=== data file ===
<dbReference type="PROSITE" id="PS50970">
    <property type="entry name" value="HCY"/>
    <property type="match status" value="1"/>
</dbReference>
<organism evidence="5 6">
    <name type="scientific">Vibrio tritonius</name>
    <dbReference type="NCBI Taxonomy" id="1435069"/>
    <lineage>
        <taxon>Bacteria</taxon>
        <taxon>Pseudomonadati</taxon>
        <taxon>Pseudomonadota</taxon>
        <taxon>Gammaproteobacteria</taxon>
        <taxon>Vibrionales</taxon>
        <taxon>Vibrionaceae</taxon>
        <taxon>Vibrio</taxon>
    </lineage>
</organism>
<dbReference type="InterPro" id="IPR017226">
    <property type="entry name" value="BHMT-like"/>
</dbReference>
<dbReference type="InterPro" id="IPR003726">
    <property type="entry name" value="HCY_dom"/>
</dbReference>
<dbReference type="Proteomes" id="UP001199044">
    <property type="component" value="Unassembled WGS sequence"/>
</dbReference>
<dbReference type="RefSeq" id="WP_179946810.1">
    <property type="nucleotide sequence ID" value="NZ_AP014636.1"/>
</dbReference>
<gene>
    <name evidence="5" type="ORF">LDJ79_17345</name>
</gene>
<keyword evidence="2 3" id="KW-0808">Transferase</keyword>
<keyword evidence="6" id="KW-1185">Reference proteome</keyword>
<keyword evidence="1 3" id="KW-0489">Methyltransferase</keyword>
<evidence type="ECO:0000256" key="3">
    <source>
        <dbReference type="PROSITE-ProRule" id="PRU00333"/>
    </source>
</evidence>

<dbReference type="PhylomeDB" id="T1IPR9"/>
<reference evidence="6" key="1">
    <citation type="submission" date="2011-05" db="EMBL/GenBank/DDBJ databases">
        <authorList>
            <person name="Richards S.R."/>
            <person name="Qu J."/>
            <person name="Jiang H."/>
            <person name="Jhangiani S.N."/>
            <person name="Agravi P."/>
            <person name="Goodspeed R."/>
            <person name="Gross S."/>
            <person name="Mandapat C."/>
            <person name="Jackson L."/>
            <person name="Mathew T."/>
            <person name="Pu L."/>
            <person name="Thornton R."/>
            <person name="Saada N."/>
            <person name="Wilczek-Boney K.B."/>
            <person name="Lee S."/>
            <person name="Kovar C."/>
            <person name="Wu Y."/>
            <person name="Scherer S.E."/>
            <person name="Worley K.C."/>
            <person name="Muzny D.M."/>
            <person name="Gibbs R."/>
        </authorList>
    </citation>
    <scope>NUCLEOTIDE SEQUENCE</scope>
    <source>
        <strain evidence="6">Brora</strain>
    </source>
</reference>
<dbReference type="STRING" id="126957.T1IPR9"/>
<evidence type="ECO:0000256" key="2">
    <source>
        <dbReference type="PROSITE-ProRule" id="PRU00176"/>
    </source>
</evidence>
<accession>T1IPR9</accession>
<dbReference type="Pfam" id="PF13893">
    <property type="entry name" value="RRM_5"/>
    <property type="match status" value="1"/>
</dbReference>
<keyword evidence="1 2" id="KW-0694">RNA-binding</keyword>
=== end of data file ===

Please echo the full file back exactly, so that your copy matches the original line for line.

<dbReference type="PROSITE" id="PS50970">
    <property type="entry name" value="HCY"/>
    <property type="match status" value="1"/>
</dbReference>
<organism evidence="5 6">
    <name type="scientific">Vibrio tritonius</name>
    <dbReference type="NCBI Taxonomy" id="1435069"/>
    <lineage>
        <taxon>Bacteria</taxon>
        <taxon>Pseudomonadati</taxon>
        <taxon>Pseudomonadota</taxon>
        <taxon>Gammaproteobacteria</taxon>
        <taxon>Vibrionales</taxon>
        <taxon>Vibrionaceae</taxon>
        <taxon>Vibrio</taxon>
    </lineage>
</organism>
<dbReference type="InterPro" id="IPR017226">
    <property type="entry name" value="BHMT-like"/>
</dbReference>
<dbReference type="InterPro" id="IPR003726">
    <property type="entry name" value="HCY_dom"/>
</dbReference>
<dbReference type="Proteomes" id="UP001199044">
    <property type="component" value="Unassembled WGS sequence"/>
</dbReference>
<dbReference type="RefSeq" id="WP_179946810.1">
    <property type="nucleotide sequence ID" value="NZ_AP014636.1"/>
</dbReference>
<gene>
    <name evidence="5" type="ORF">LDJ79_17345</name>
</gene>
<keyword evidence="2 3" id="KW-0808">Transferase</keyword>
<keyword evidence="6" id="KW-1185">Reference proteome</keyword>
<keyword evidence="1 3" id="KW-0489">Methyltransferase</keyword>
<evidence type="ECO:0000256" key="3">
    <source>
        <dbReference type="PROSITE-ProRule" id="PRU00333"/>
    </source>
</evidence>

<dbReference type="PhylomeDB" id="T1IPR9"/>
<reference evidence="6" key="1">
    <citation type="submission" date="2011-05" db="EMBL/GenBank/DDBJ databases">
        <authorList>
            <person name="Richards S.R."/>
            <person name="Qu J."/>
            <person name="Jiang H."/>
            <person name="Jhangiani S.N."/>
            <person name="Agravi P."/>
            <person name="Goodspeed R."/>
            <person name="Gross S."/>
            <person name="Mandapat C."/>
            <person name="Jackson L."/>
            <person name="Mathew T."/>
            <person name="Pu L."/>
            <person name="Thornton R."/>
            <person name="Saada N."/>
            <person name="Wilczek-Boney K.B."/>
            <person name="Lee S."/>
            <person name="Kovar C."/>
            <person name="Wu Y."/>
            <person name="Scherer S.E."/>
            <person name="Worley K.C."/>
            <person name="Muzny D.M."/>
            <person name="Gibbs R."/>
        </authorList>
    </citation>
    <scope>NUCLEOTIDE SEQUENCE</scope>
    <source>
        <strain evidence="6">Brora</strain>
    </source>
</reference>
<dbReference type="STRING" id="126957.T1IPR9"/>
<evidence type="ECO:0000256" key="2">
    <source>
        <dbReference type="PROSITE-ProRule" id="PRU00176"/>
    </source>
</evidence>
<accession>T1IPR9</accession>
<dbReference type="Pfam" id="PF13893">
    <property type="entry name" value="RRM_5"/>
    <property type="match status" value="1"/>
</dbReference>
<keyword evidence="1 2" id="KW-0694">RNA-binding</keyword>